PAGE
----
“Resilience Thinking” in the Micro-Service Architecture

Micro services — the idea of splitting up your “monolith” software architecture into dozens, even hundreds of small services — pops up all over the place these days. At Egnyte we are also regularly discussing this topic, and investigating how to move towards this model more and more.

Resilience is a hot topic in this area. Resilience is all about gracefully handling failures — which will inevitably happen at increasing rates as your system becomes more distributed (a natural consequence of the micro-service architecture).

As you tear more and more of your software apart and move them to separate services, the number of possible points of failure increases.

Before, you just called method “b” on object “a” and it always “just worked™.” But now, you send message “b” to service “a” and you have to take into account the network may be down, that “a” is not reachable, overloaded, down, may crash while processing, or is a different “a” than you talked to 5 seconds ago.

For sure, this adds complexity, but what I like about it is that it surfaces risks that have always existed, but may not yet have been part of a developer’s mental model.

It was always the case that calling method “b” on “a” could fail, but you never saw that happen in practice, so whatever. Now that method “b” lives elsewhere on the network, you have to assume it will fail and figure out how to deal with it.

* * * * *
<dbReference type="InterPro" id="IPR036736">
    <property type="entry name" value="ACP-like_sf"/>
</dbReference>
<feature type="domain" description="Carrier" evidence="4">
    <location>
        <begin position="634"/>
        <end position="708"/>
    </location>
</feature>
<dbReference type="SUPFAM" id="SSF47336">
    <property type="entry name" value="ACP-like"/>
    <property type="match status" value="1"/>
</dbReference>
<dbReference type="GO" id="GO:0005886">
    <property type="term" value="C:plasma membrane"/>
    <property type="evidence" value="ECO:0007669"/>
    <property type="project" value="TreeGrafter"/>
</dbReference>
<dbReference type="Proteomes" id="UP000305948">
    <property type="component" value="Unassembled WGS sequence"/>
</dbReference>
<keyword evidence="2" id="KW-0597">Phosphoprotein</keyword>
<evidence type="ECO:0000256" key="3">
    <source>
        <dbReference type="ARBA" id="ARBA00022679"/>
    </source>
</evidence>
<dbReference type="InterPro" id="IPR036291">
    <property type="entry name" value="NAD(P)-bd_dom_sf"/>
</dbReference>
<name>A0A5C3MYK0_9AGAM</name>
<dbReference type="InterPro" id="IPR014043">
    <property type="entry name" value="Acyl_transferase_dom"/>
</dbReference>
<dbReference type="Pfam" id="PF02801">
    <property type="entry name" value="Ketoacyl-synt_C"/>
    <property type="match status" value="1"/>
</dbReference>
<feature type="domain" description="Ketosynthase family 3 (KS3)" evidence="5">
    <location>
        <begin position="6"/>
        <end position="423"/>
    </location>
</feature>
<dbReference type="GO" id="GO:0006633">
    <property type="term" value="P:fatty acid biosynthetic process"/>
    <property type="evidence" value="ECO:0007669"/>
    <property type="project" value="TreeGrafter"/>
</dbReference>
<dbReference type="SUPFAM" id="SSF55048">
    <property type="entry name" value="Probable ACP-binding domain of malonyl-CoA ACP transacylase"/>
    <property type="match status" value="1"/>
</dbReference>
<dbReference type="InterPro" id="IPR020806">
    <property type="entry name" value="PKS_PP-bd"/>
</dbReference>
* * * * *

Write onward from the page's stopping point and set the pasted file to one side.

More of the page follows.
Will you automatically retry? If so, how often, with exponential back-off or not? How do you make sure that “b” didn’t silently crash somewhere without you noticing? How do you debug that?

You’re forced to think about these issues (I hope — if not, good luck with that) whereas before resilience could be more realistically dealt with in a more reactive fashion: “Hey, writing this file fails once every day, perhaps we should put a try-catch around that, so it no longer crashes the whole thread.”

At an infinite timescale, software will crash at every single line of your code base (even if it’s because some random electron shoots through your hardware causing a crash — please don’t comment that this is not actually possible, I don’t know much about physics). Again, micro services just throw the “unexpected failure” problem in developers’ faces more visibly, so that they can no longer ignore it.

My point is this: the micro service architecture comes with many costs, but the end result will be that “resilience thinking” will have to become part of every developer’s life. And in my view, that’s a good thing.